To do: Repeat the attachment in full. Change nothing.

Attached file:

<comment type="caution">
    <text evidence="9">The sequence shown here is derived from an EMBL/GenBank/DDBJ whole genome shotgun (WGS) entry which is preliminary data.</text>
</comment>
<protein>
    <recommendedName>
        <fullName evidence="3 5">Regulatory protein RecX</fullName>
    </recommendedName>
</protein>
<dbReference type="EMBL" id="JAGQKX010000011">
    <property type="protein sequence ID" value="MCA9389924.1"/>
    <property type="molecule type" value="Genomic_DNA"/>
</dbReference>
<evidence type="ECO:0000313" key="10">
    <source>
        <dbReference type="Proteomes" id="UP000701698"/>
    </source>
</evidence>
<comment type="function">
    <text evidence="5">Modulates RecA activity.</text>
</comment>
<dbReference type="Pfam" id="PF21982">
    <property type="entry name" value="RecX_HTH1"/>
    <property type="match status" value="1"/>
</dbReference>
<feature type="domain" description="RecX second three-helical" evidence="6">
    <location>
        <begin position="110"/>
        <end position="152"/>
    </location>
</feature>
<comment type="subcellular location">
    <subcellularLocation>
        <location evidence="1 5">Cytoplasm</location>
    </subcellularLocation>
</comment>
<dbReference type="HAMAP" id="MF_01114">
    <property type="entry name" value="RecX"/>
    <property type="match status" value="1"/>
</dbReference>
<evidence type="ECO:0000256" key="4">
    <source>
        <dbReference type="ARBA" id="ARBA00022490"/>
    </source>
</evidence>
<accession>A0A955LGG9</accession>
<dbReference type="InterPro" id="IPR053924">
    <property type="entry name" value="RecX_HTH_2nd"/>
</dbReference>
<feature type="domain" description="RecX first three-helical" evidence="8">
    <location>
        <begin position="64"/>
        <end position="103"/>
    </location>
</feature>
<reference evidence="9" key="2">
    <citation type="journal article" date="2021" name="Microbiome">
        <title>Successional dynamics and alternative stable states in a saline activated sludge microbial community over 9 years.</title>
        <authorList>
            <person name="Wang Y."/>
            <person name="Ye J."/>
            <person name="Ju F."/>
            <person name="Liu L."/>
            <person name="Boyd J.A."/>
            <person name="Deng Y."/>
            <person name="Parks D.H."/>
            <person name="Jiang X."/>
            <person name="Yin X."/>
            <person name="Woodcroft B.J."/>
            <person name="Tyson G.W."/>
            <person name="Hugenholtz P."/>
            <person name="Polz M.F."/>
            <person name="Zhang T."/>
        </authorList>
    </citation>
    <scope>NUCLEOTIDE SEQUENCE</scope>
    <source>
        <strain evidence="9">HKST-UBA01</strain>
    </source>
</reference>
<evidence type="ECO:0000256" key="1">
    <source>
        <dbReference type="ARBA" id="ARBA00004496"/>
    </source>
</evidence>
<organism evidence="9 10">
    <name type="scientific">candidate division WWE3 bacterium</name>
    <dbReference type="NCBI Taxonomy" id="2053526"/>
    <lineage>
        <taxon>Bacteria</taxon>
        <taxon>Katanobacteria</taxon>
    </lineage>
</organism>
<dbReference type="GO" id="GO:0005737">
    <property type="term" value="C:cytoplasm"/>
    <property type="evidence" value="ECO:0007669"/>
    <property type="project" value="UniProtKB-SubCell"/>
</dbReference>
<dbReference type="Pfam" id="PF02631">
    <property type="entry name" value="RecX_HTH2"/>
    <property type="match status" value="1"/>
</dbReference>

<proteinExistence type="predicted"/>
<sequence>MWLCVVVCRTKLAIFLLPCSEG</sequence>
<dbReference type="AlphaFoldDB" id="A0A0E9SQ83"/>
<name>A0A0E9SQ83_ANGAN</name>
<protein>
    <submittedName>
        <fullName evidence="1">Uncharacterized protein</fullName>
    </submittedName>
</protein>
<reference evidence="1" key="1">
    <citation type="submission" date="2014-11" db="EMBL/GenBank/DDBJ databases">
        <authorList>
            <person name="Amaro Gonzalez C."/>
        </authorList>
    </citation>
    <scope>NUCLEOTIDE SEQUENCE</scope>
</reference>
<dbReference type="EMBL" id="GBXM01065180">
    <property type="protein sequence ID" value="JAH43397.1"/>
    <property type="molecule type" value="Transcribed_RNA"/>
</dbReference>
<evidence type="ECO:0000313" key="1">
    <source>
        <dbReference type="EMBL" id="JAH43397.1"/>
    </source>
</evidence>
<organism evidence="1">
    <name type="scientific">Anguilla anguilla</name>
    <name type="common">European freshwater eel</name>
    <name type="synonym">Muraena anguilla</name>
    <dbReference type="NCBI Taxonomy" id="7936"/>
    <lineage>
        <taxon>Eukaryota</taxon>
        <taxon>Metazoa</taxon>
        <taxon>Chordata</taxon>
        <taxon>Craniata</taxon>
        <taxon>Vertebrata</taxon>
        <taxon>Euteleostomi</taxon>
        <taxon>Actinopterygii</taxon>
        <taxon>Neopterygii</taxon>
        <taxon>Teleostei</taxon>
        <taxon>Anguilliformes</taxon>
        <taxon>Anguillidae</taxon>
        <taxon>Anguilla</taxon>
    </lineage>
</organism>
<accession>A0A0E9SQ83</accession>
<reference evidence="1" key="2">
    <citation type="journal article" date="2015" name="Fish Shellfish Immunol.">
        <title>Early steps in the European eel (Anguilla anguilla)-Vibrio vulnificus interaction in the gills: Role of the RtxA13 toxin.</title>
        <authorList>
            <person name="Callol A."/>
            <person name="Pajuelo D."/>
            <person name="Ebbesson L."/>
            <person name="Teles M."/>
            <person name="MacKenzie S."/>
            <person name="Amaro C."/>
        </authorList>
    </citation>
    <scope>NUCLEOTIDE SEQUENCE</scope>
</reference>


<comment type="caution">
    <text evidence="9">The sequence shown here is derived from an EMBL/GenBank/DDBJ whole genome shotgun (WGS) entry which is preliminary data.</text>
</comment>
<protein>
    <recommendedName>
        <fullName evidence="3 5">Regulatory protein RecX</fullName>
    </recommendedName>
</protein>
<dbReference type="EMBL" id="JAGQKX010000011">
    <property type="protein sequence ID" value="MCA9389924.1"/>
    <property type="molecule type" value="Genomic_DNA"/>
</dbReference>
<evidence type="ECO:0000313" key="10">
    <source>
        <dbReference type="Proteomes" id="UP000701698"/>
    </source>
</evidence>
<comment type="function">
    <text evidence="5">Modulates RecA activity.</text>
</comment>
<dbReference type="Pfam" id="PF21982">
    <property type="entry name" value="RecX_HTH1"/>
    <property type="match status" value="1"/>
</dbReference>
<feature type="domain" description="RecX second three-helical" evidence="6">
    <location>
        <begin position="110"/>
        <end position="152"/>
    </location>
</feature>
<comment type="subcellular location">
    <subcellularLocation>
        <location evidence="1 5">Cytoplasm</location>
    </subcellularLocation>
</comment>
<dbReference type="HAMAP" id="MF_01114">
    <property type="entry name" value="RecX"/>
    <property type="match status" value="1"/>
</dbReference>
<evidence type="ECO:0000256" key="4">
    <source>
        <dbReference type="ARBA" id="ARBA00022490"/>
    </source>
</evidence>
<accession>A0A955LGG9</accession>
<dbReference type="InterPro" id="IPR053924">
    <property type="entry name" value="RecX_HTH_2nd"/>
</dbReference>
<feature type="domain" description="RecX first three-helical" evidence="8">
    <location>
        <begin position="64"/>
        <end position="103"/>
    </location>
</feature>
<reference evidence="9" key="2">
    <citation type="journal article" date="2021" name="Microbiome">
        <title>Successional dynamics and alternative stable states in a saline activated sludge microbial community over 9 years.</title>
        <authorList>
            <person name="Wang Y."/>
            <person name="Ye J."/>
            <person name="Ju F."/>
            <person name="Liu L."/>
            <person name="Boyd J.A."/>
            <person name="Deng Y."/>
            <person name="Parks D.H."/>
            <person name="Jiang X."/>
            <person name="Yin X."/>
            <person name="Woodcroft B.J."/>
            <person name="Tyson G.W."/>
            <person name="Hugenholtz P."/>
            <person name="Polz M.F."/>
            <person name="Zhang T."/>
        </authorList>
    </citation>
    <scope>NUCLEOTIDE SEQUENCE</scope>
    <source>
        <strain evidence="9">HKST-UBA01</strain>
    </source>
</reference>
<evidence type="ECO:0000256" key="1">
    <source>
        <dbReference type="ARBA" id="ARBA00004496"/>
    </source>
</evidence>
<organism evidence="9 10">
    <name type="scientific">candidate division WWE3 bacterium</name>
    <dbReference type="NCBI Taxonomy" id="2053526"/>
    <lineage>
        <taxon>Bacteria</taxon>
        <taxon>Katanobacteria</taxon>
    </lineage>
</organism>
<dbReference type="GO" id="GO:0005737">
    <property type="term" value="C:cytoplasm"/>
    <property type="evidence" value="ECO:0007669"/>
    <property type="project" value="UniProtKB-SubCell"/>
</dbReference>
<dbReference type="Pfam" id="PF02631">
    <property type="entry name" value="RecX_HTH2"/>
    <property type="match status" value="1"/>
</dbReference>

<proteinExistence type="predicted"/>
<sequence>MWLCVVVCRTKLAIFLLPCSEG</sequence>
<dbReference type="AlphaFoldDB" id="A0A0E9SQ83"/>
<name>A0A0E9SQ83_ANGAN</name>
<protein>
    <submittedName>
        <fullName evidence="1">Uncharacterized protein</fullName>
    </submittedName>
</protein>
<reference evidence="1" key="1">
    <citation type="submission" date="2014-11" db="EMBL/GenBank/DDBJ databases">
        <authorList>
            <person name="Amaro Gonzalez C."/>
        </authorList>
    </citation>
    <scope>NUCLEOTIDE SEQUENCE</scope>
</reference>
<dbReference type="EMBL" id="GBXM01065180">
    <property type="protein sequence ID" value="JAH43397.1"/>
    <property type="molecule type" value="Transcribed_RNA"/>
</dbReference>
<evidence type="ECO:0000313" key="1">
    <source>
        <dbReference type="EMBL" id="JAH43397.1"/>
    </source>
</evidence>
<organism evidence="1">
    <name type="scientific">Anguilla anguilla</name>
    <name type="common">European freshwater eel</name>
    <name type="synonym">Muraena anguilla</name>
    <dbReference type="NCBI Taxonomy" id="7936"/>
    <lineage>
        <taxon>Eukaryota</taxon>
        <taxon>Metazoa</taxon>
        <taxon>Chordata</taxon>
        <taxon>Craniata</taxon>
        <taxon>Vertebrata</taxon>
        <taxon>Euteleostomi</taxon>
        <taxon>Actinopterygii</taxon>
        <taxon>Neopterygii</taxon>
        <taxon>Teleostei</taxon>
        <taxon>Anguilliformes</taxon>
        <taxon>Anguillidae</taxon>
        <taxon>Anguilla</taxon>
    </lineage>
</organism>
<accession>A0A0E9SQ83</accession>
<reference evidence="1" key="2">
    <citation type="journal article" date="2015" name="Fish Shellfish Immunol.">
        <title>Early steps in the European eel (Anguilla anguilla)-Vibrio vulnificus interaction in the gills: Role of the RtxA13 toxin.</title>
        <authorList>
            <person name="Callol A."/>
            <person name="Pajuelo D."/>
            <person name="Ebbesson L."/>
            <person name="Teles M."/>
            <person name="MacKenzie S."/>
            <person name="Amaro C."/>
        </authorList>
    </citation>
    <scope>NUCLEOTIDE SEQUENCE</scope>
</reference>